Given their demographics though I think we'll just have the "Chinese decade or two" to replace the "American century". I'd bet it'll be South America or perhaps India after that.

Anonymous said...

"well and truely in the box seat"

Harry, I think you mean "truly".

Anonymous said...


If the Chinese stopped buying US treasuries right now it would have next to no effect.

The world's balance of payments squares out to zero which means all capital account surpluses equal capital account deficits.

If the Chinese decided to buy Euros instead the Europeans would end up buying US dollars. It would all come out in the wash.

The Chinese have a right to be worried as the US is going to screw them royally... upside down, sideways and every which ways.

The Americans will simply inflate away the value of the holdings over the next decade to about 1/2 in today's dollars.

The Chinese know this , however it serves them right in way for allowing the Yuan to stay so artificially weak for so long.

Anonymous said...

"If the Chinese stopped buying US treasuries right now it would have next to no effect"
That's good. People needn't worry then I guess. Interest rates will remain low and the US dollar high. Just like magic. I guess we needn't even worry about a hundred billion more or so on AIG (amongst other slops), since it won't matter anyway.

"The Americans will simply inflate away the value of the holdings over the next decade to about 1/2 in today's dollars"
You mean run a stable inflation rate of 7-8%? Good luck.

Anonymous said...


the country running the the deficit with the US doesn't have to be the country buying the Dollar to cover the deficit.

I don't understand why you're getting so snarky about it as it's just a fact.

People needn't worry then I guess.

That’s right, they don’t have to worry from that perspective , no.

Interest rates will remain low and the US dollar high.

The projected US deficit has halved, and the US savings rate has risen to about 7% from zero. That adjustment is hugely painful and is one manifestation of the global slowdown. Yes, it does look like the US dollar will remain relatively strong because everything else that’s in contention like the Euro and the Yen look like a pile of dog turd. Japan’s fundamentals look absolutely awful and and Europe has its own sub –prime with Eastern Europe and the EU economy (you know that fury little social democrats paradise) is very inflexible compared to the US so it will be mired in recession a lot longer. The Euro is also risky as no one is certain if it can sustain a deep recession. So the US dollar wins the beauty contest of uglies.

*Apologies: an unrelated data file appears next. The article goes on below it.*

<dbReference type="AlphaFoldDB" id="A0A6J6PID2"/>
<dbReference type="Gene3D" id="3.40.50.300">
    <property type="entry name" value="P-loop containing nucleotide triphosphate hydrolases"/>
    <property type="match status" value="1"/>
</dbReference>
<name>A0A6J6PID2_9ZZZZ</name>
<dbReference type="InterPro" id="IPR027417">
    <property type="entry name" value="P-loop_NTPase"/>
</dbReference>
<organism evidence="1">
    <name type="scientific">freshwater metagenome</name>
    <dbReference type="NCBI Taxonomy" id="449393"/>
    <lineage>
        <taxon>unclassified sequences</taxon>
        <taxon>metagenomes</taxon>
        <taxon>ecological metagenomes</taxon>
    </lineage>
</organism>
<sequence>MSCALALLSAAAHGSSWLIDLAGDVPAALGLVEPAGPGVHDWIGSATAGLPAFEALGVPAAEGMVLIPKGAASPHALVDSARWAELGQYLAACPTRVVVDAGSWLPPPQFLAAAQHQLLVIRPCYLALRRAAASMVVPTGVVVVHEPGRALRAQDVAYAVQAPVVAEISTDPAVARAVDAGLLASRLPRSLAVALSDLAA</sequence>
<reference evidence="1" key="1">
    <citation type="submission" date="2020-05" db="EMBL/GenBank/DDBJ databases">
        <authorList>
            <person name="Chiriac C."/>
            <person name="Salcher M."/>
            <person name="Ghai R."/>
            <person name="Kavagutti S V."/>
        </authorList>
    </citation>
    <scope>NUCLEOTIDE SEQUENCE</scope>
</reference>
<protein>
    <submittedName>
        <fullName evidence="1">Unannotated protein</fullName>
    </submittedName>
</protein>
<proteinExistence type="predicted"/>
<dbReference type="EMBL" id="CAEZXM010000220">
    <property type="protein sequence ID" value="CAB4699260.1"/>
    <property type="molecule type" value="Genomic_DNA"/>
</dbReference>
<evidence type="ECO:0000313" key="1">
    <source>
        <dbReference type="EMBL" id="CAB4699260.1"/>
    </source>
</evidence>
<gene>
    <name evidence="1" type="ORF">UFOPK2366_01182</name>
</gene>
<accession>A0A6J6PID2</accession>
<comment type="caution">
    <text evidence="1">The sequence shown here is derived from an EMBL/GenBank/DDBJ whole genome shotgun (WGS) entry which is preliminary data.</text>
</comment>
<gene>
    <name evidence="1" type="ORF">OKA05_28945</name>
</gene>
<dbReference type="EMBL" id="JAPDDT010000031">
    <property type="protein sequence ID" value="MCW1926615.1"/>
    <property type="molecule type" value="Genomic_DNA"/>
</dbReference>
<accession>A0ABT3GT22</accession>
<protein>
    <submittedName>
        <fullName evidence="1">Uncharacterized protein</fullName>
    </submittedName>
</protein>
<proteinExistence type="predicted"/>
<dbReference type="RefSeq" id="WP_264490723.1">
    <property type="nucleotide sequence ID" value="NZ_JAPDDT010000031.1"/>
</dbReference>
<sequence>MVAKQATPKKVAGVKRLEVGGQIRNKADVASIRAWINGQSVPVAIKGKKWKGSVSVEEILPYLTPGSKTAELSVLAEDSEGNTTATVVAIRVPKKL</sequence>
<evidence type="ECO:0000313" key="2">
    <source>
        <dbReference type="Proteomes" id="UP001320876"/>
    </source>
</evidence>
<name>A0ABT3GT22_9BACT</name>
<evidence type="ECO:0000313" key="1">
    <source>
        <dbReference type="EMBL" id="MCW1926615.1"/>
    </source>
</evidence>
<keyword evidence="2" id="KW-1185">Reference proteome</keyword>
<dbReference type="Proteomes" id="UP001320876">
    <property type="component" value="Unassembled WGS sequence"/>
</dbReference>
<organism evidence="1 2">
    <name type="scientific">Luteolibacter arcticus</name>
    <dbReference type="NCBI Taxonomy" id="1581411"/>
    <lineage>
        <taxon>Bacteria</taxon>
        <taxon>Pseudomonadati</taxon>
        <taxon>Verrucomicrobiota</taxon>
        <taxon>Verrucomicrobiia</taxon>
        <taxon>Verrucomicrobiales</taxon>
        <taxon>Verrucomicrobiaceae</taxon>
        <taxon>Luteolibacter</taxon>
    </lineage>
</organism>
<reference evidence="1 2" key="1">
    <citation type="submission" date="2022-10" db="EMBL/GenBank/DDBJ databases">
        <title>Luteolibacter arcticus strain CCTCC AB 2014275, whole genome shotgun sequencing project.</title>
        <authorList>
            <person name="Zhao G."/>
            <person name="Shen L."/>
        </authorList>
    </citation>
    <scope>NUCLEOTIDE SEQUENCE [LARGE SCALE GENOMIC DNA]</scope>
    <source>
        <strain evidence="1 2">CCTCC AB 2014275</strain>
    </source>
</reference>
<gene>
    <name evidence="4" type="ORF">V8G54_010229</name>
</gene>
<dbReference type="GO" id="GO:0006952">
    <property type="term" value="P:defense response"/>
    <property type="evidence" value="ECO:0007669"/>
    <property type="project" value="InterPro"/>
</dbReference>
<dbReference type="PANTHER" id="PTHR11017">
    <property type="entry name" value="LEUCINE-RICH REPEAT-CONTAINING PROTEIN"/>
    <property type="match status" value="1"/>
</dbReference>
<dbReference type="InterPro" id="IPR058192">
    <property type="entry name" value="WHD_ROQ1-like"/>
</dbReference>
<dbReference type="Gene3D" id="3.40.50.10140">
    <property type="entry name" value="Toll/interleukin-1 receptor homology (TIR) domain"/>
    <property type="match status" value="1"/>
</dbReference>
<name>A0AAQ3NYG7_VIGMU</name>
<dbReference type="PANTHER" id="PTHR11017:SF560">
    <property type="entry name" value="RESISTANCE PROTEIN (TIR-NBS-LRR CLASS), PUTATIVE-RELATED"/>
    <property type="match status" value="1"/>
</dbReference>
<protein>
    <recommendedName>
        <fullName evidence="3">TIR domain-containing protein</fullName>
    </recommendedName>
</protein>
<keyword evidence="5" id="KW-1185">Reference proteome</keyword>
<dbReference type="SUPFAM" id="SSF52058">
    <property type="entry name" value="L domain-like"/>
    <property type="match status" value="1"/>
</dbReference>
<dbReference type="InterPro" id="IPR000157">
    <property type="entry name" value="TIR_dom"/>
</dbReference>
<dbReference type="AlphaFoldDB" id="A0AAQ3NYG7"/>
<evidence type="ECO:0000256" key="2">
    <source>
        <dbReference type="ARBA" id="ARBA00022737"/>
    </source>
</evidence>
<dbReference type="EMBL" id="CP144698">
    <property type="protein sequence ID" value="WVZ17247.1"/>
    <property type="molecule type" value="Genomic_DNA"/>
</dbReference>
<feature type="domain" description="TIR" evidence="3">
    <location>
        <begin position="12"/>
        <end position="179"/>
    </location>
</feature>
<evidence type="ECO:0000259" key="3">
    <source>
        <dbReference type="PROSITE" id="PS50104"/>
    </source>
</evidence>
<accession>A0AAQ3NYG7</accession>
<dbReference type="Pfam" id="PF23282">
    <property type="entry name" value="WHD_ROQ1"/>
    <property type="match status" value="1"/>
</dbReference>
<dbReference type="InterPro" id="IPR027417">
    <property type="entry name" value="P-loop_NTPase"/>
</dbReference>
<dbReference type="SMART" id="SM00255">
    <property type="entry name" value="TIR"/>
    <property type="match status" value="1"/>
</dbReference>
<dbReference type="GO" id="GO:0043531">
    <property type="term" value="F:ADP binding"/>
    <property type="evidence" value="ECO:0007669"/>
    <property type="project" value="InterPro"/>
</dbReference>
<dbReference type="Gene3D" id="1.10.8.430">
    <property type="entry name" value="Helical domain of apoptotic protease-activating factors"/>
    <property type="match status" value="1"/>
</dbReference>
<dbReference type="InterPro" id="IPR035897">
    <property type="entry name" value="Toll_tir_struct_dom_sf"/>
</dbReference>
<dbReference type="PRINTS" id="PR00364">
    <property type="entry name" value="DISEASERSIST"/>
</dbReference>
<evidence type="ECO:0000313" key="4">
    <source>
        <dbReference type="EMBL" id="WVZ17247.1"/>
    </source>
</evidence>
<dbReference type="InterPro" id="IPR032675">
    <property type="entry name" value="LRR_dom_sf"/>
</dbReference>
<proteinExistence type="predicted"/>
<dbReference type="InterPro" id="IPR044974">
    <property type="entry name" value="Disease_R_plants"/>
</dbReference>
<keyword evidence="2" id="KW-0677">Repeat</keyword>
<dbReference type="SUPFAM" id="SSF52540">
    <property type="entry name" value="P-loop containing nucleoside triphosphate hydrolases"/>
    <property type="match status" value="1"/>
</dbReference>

just like magic. I guess we needn't even worry about a hundred billion more or so on AIG (amongst other slops), since it won't matter anyway.

What the hell does AIG directly have to do with the US trade deficit?

hc said...

Homer I cannot find that spelling mistake.

Randeg said...

Can anyone blame the Chinese for worrying about the US debt? I'm kind of glad though that their hands are tied in the sense that they have no other option but to continue lending or else they will suffer with the collapse as well. But really we should be careful about spending money like the one given to AIG. They had the nerve to say that their Board of Directors approved this. That's why there should be a regulation to limit the term of office for these people. The other thing that made me cross is the reason why they gave out these bonuses. And that is, they have already approved it before receiving the bailout. Give me a break! Do they think we are idiots to listen to that? In the first place, if their company is in trouble they have no business thinking about bonuses and for not doing a good job of keeping their company afloat!

Evelyn Guzman (If you want to visit, just click but if it doesn’t work, copy and paste it onto your browser.)